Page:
According to food safety experts, the spike in recall notices for everything from broccoli to baby toys in recent years suggests companies are doing a better job of self-reporting, and we're actually safer than we were in the days when recalls were rare.

"It reflects a food industry that takes contamination and foodborne illnesses seriously. Increasingly companies are willing to recall their products rather than expose customers to potential harm," Dr. William Hallman, professor and chair of Rutgers Department of Human Ecology, said in an interview with Food Drive."So more companies are taking a cautionary approach."

Here are the recalls parents need to know about this month:

Dollar General Baby Gripe Water

The FDA issued a recall notice for "DC Baby Gripe Water herbal supplement with organic ginger and fennel extracts" after the company received one report of a one-week old baby who had difficulty swallowing the product, and there were three other complaints "attributed to the undissolved citrus flavonoid."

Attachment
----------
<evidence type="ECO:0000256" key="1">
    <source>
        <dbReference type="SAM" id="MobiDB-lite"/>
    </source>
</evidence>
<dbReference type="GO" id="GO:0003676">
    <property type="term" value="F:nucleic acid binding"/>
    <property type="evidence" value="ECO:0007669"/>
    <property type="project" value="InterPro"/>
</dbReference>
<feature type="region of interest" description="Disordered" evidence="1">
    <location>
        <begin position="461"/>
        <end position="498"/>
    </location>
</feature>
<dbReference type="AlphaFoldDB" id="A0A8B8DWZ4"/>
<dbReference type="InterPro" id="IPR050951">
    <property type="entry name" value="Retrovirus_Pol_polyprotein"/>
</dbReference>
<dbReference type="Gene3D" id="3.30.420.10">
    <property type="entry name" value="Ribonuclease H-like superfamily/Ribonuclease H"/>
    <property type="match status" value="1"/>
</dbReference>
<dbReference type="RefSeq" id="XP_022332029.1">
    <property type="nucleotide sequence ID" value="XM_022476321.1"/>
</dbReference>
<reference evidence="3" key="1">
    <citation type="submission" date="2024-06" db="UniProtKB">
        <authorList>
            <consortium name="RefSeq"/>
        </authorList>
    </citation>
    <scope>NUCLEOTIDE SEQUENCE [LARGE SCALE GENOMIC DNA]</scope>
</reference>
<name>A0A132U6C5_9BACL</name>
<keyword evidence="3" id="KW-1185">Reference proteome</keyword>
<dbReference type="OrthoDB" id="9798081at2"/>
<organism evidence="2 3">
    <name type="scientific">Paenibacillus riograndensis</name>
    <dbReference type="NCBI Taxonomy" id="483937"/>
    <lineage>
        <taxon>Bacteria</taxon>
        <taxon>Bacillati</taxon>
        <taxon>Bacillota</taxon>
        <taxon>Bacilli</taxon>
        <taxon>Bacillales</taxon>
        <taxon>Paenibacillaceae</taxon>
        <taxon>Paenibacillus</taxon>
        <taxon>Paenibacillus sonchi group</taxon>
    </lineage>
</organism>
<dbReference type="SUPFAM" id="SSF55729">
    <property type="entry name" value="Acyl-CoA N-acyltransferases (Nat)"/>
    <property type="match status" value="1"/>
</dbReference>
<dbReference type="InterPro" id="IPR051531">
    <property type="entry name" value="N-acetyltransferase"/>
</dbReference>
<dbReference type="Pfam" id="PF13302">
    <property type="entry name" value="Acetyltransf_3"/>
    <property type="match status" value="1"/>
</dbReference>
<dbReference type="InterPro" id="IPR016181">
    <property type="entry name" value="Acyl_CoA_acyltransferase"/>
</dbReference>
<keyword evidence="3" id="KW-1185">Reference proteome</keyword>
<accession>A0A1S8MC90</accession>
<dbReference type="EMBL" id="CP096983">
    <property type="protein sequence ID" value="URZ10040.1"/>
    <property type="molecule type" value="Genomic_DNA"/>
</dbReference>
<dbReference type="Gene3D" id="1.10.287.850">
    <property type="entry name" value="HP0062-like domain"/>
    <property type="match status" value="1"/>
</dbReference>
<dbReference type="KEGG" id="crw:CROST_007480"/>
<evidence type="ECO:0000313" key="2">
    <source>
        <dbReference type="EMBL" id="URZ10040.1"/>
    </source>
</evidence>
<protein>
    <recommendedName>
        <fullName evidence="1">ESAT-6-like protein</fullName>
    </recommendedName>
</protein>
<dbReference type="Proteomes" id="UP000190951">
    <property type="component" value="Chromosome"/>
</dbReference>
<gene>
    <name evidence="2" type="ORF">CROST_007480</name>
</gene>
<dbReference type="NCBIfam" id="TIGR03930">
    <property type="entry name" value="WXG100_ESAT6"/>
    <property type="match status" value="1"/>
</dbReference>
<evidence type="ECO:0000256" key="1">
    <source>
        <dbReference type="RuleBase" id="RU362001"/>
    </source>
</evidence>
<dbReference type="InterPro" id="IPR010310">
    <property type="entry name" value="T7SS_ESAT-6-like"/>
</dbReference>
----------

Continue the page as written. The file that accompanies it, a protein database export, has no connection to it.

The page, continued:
The FDA says "the product should not be considered hazardous but could result in difficulty when swallowing the product for sensitive individuals."

Basically, it's not harmful if swallowed but the undissolved flavonoid makes it a choking hazard.

The gripe water was sold at Dollar General stores in four ounce bottles with the UPC code 8 5495400246 3.

Nature's Path Envirokidz gluten free cereals

If you've got a kiddo with celiac disease you're probably familiar with the EnviroKidz kine of gluten free cereals sold at Trader Joe's and other grocery stores. Unfortunately, Nature's Path, the maker of the cereals, is recalling more than 400,000 boxes of Envirokidz cereals in the U.S. and Canada due to potential gluten contamination.

Choco Chimp, Gorilla Munch and Jungle Munch are all impacted. The best before dates are: 08/01/2019, 08/24/2019, 08/27/2019, and 09/21/2019. The UPC codes are: 0 58449 86002 0, 0 5844987023 4, 0 5844987027 2, 0 5844987024 1 and 0 5844987028 9.

If you can handle gluten they are safe, but Nature's Path says "people who have a wheat allergy, celiac disease or sensitivity to gluten and wheat should not consume the cereals."